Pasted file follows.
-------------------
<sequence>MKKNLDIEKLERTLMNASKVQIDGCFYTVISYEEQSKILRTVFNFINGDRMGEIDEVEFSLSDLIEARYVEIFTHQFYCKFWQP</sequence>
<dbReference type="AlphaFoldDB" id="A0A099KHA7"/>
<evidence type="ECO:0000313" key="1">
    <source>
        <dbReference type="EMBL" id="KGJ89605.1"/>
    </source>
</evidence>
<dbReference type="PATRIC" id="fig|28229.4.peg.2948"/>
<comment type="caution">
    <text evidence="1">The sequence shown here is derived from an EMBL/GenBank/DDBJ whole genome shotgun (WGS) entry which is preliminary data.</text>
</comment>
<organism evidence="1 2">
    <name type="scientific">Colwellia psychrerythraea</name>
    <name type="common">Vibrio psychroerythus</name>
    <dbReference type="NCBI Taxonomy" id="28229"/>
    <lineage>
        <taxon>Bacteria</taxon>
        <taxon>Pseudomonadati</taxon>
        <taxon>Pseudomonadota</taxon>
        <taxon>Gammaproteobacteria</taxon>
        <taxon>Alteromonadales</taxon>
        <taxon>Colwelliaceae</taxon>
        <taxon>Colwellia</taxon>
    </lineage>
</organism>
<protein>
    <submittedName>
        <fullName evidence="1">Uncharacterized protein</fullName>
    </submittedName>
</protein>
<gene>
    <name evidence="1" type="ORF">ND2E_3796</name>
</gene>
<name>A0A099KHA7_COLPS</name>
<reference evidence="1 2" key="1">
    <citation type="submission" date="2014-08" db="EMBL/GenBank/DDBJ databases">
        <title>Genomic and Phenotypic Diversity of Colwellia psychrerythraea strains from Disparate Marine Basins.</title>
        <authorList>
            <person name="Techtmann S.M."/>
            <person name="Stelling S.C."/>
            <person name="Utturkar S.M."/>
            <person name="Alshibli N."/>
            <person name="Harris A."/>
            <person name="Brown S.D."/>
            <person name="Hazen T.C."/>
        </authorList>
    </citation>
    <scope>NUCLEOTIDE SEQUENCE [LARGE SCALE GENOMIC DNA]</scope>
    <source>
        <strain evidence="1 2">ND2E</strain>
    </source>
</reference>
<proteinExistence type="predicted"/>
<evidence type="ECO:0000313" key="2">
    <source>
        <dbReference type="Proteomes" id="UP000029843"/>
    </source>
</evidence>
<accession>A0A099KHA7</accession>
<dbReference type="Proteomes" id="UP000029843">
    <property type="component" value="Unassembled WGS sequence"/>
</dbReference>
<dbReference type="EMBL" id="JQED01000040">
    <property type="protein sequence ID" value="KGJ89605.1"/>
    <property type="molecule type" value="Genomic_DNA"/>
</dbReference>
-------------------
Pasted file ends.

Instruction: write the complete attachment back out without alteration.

<sequence>MKKNLDIEKLERTLMNASKVQIDGCFYTVISYEEQSKILRTVFNFINGDRMGEIDEVEFSLSDLIEARYVEIFTHQFYCKFWQP</sequence>
<dbReference type="AlphaFoldDB" id="A0A099KHA7"/>
<evidence type="ECO:0000313" key="1">
    <source>
        <dbReference type="EMBL" id="KGJ89605.1"/>
    </source>
</evidence>
<dbReference type="PATRIC" id="fig|28229.4.peg.2948"/>
<comment type="caution">
    <text evidence="1">The sequence shown here is derived from an EMBL/GenBank/DDBJ whole genome shotgun (WGS) entry which is preliminary data.</text>
</comment>
<organism evidence="1 2">
    <name type="scientific">Colwellia psychrerythraea</name>
    <name type="common">Vibrio psychroerythus</name>
    <dbReference type="NCBI Taxonomy" id="28229"/>
    <lineage>
        <taxon>Bacteria</taxon>
        <taxon>Pseudomonadati</taxon>
        <taxon>Pseudomonadota</taxon>
        <taxon>Gammaproteobacteria</taxon>
        <taxon>Alteromonadales</taxon>
        <taxon>Colwelliaceae</taxon>
        <taxon>Colwellia</taxon>
    </lineage>
</organism>
<protein>
    <submittedName>
        <fullName evidence="1">Uncharacterized protein</fullName>
    </submittedName>
</protein>
<gene>
    <name evidence="1" type="ORF">ND2E_3796</name>
</gene>
<name>A0A099KHA7_COLPS</name>
<reference evidence="1 2" key="1">
    <citation type="submission" date="2014-08" db="EMBL/GenBank/DDBJ databases">
        <title>Genomic and Phenotypic Diversity of Colwellia psychrerythraea strains from Disparate Marine Basins.</title>
        <authorList>
            <person name="Techtmann S.M."/>
            <person name="Stelling S.C."/>
            <person name="Utturkar S.M."/>
            <person name="Alshibli N."/>
            <person name="Harris A."/>
            <person name="Brown S.D."/>
            <person name="Hazen T.C."/>
        </authorList>
    </citation>
    <scope>NUCLEOTIDE SEQUENCE [LARGE SCALE GENOMIC DNA]</scope>
    <source>
        <strain evidence="1 2">ND2E</strain>
    </source>
</reference>
<proteinExistence type="predicted"/>
<evidence type="ECO:0000313" key="2">
    <source>
        <dbReference type="Proteomes" id="UP000029843"/>
    </source>
</evidence>
<accession>A0A099KHA7</accession>
<dbReference type="Proteomes" id="UP000029843">
    <property type="component" value="Unassembled WGS sequence"/>
</dbReference>
<dbReference type="EMBL" id="JQED01000040">
    <property type="protein sequence ID" value="KGJ89605.1"/>
    <property type="molecule type" value="Genomic_DNA"/>
</dbReference>